So what is this Bill about. Not that much actually. Most significant change is move from a 'conferred powers' model of devolution to a 'reserved powers' model. At present, all matters devolved are listed with all else reserved to the UK Govt. In future, everything is devolved except those matters listed as reserved. Ever since talking this issue through with an Assembly official, Adrian Crompton (around yr 2000) I've backed this change. Blame Adrian, a top man. However, I always thought this change would be difficult. Inevitably, the list of 'reserved powers' will be extensive. Clarity is essential. Everything not intended to be devolved must be listed to limit uncertainty and money flowing into the rapacious pockets of barristers in the Supreme Court. The problem to be covered is that Welsh Gov't's power to pass laws could have an effect on England. Such laws will require 'Crown consent'. The Welsh First Minister seems not to like this, and revers to this process as an "English veto". He refers to the Wales Bill as 'an old banger'. Seems not very keen on it.
Another issue of dispute is the need to establish a Welsh legal jurisdiction. Understanding this is a nightmare for anyone not well versed in law. There is now being created a body of Welsh law, which in theory should operate within a Welsh jurisdiction. But is it really worthwhile creating such an entity, alongside an England and Wales jurisdiction for what will be a very small body of law for many years to come. Surely legal brains will find a way through this one! Or not!!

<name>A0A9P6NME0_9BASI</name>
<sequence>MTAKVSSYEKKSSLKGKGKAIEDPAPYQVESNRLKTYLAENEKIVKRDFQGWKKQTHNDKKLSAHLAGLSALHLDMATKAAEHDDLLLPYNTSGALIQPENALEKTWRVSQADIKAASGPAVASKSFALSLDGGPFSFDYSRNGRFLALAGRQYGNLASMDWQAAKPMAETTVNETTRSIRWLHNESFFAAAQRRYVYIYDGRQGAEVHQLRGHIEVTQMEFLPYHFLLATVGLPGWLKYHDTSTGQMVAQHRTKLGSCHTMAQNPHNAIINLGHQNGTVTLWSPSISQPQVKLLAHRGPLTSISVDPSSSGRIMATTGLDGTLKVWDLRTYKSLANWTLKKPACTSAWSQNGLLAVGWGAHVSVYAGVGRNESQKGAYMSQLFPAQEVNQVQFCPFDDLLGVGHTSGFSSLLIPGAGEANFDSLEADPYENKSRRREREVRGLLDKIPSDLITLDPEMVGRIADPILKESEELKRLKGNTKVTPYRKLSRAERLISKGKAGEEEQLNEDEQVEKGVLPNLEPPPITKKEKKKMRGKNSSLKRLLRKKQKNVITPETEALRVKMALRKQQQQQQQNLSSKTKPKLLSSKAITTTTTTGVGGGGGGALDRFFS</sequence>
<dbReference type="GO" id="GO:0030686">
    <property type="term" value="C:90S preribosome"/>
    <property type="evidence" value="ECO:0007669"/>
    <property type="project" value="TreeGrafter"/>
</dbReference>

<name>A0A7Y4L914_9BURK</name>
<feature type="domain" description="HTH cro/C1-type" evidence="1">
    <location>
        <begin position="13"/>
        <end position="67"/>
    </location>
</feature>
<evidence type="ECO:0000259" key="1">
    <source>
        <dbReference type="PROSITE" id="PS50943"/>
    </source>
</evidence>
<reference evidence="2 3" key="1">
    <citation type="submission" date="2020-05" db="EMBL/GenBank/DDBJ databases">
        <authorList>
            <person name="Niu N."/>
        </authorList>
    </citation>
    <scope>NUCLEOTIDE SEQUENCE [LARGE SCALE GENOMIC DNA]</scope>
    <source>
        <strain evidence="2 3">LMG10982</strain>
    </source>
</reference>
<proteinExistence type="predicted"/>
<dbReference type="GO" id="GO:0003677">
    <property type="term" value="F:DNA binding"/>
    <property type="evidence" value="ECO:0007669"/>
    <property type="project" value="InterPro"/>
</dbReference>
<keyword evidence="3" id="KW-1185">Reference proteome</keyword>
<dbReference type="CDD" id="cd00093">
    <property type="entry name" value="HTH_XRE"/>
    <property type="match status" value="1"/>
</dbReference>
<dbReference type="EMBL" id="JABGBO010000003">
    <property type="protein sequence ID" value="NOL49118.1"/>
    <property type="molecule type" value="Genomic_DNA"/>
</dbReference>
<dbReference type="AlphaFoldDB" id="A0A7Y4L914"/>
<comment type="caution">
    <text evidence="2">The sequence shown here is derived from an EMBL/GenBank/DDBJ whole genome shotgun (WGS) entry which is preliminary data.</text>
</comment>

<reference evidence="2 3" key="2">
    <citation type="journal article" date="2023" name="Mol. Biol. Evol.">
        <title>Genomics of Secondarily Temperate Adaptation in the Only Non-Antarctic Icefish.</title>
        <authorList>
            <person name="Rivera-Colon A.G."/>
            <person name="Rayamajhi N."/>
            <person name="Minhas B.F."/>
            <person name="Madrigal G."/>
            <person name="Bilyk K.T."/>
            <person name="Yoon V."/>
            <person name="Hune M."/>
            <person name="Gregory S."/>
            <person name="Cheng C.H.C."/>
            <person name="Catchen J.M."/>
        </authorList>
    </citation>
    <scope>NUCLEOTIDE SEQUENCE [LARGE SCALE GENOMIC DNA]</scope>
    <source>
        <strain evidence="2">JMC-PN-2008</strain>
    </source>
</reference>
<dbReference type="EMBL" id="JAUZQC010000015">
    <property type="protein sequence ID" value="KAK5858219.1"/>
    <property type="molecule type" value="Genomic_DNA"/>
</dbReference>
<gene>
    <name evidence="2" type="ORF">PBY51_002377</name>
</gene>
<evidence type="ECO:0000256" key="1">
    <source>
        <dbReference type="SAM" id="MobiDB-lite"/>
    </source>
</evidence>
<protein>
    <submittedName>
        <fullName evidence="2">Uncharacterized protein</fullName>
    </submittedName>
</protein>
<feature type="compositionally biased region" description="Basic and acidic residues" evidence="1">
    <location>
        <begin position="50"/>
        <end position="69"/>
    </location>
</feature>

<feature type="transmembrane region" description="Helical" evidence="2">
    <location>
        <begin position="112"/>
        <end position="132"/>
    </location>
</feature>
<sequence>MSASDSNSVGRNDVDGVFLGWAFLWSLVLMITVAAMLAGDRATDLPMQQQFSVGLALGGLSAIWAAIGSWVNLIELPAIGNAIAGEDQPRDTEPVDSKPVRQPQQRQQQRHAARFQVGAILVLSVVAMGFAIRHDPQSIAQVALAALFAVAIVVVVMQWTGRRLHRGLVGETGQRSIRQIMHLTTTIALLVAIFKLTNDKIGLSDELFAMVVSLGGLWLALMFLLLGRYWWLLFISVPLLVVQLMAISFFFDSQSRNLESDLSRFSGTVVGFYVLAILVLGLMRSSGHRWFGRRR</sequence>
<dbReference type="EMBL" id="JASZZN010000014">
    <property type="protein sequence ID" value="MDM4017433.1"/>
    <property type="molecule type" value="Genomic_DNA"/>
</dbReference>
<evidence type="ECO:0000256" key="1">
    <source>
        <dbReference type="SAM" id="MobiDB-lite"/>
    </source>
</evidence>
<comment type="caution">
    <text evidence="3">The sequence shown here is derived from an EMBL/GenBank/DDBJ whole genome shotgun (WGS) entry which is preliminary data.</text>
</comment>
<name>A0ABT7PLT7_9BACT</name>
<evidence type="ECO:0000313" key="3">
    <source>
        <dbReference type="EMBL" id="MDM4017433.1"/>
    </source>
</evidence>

The Bill extends power over more matters to Wales - like how to run itself (number of Assembly Members, votes at 16, calling itself a parliament). It also transfers power over energy, which really sticks in my craw, since we know the Welsh Govt has a vindictive determination to desecrate the mid Wales landscape with hundreds of turbines and pylons. This is one reason I'm not at all certain I'm going to vote for the Bill. Controversially, it does not include power over policing.
There is one matter where I consider the Bill to be an abysmal failure as it stands. It does not ensure 'financial accountability' is vested in Welsh Government by devolving responsibility to levy significant proportion of income tax. In truth, I've never considered the Welsh devolution model to be genuinely democratic. Voters are invited at elections to consider just one side of the ledger - how money is going to be spent, without consideration of how it's going to be raised. Delivers a Welsh Govt which claims credit for all that is looked on with favour by the electorate, and blames the UK Govt for not sufficiently funding all that is frowned by the voters, including mistakes and poor performance. In reality, the Welsh Govt budget has never been more than a 'spending plan' and itself no more than having the status of an elected quango.
Actually, the Wales Bill does devolve responsibility for levying a significant proportion of income tax - except that it also requires a referendum be held before it can be introduced. We can predict that any referendum debate will completely ignore the 'financial accountability' principle. It's no more that a 'blocking mechanism'. Holding a referendum will make Wales a laughing stock. Referendumitis is a Welsh disease. The UK Govt should amend the Wales Bill, devolving responsibility for 50% of income tax and scrap the referendum. In 1997, Wales voted for devolution, despite my advice that she shouldn't. Let's try to make it work.
Daresay I've included some debatable opinions here. It is my first draft of comment on a draft bill. A few meetings this coming week which may instigate a second draft!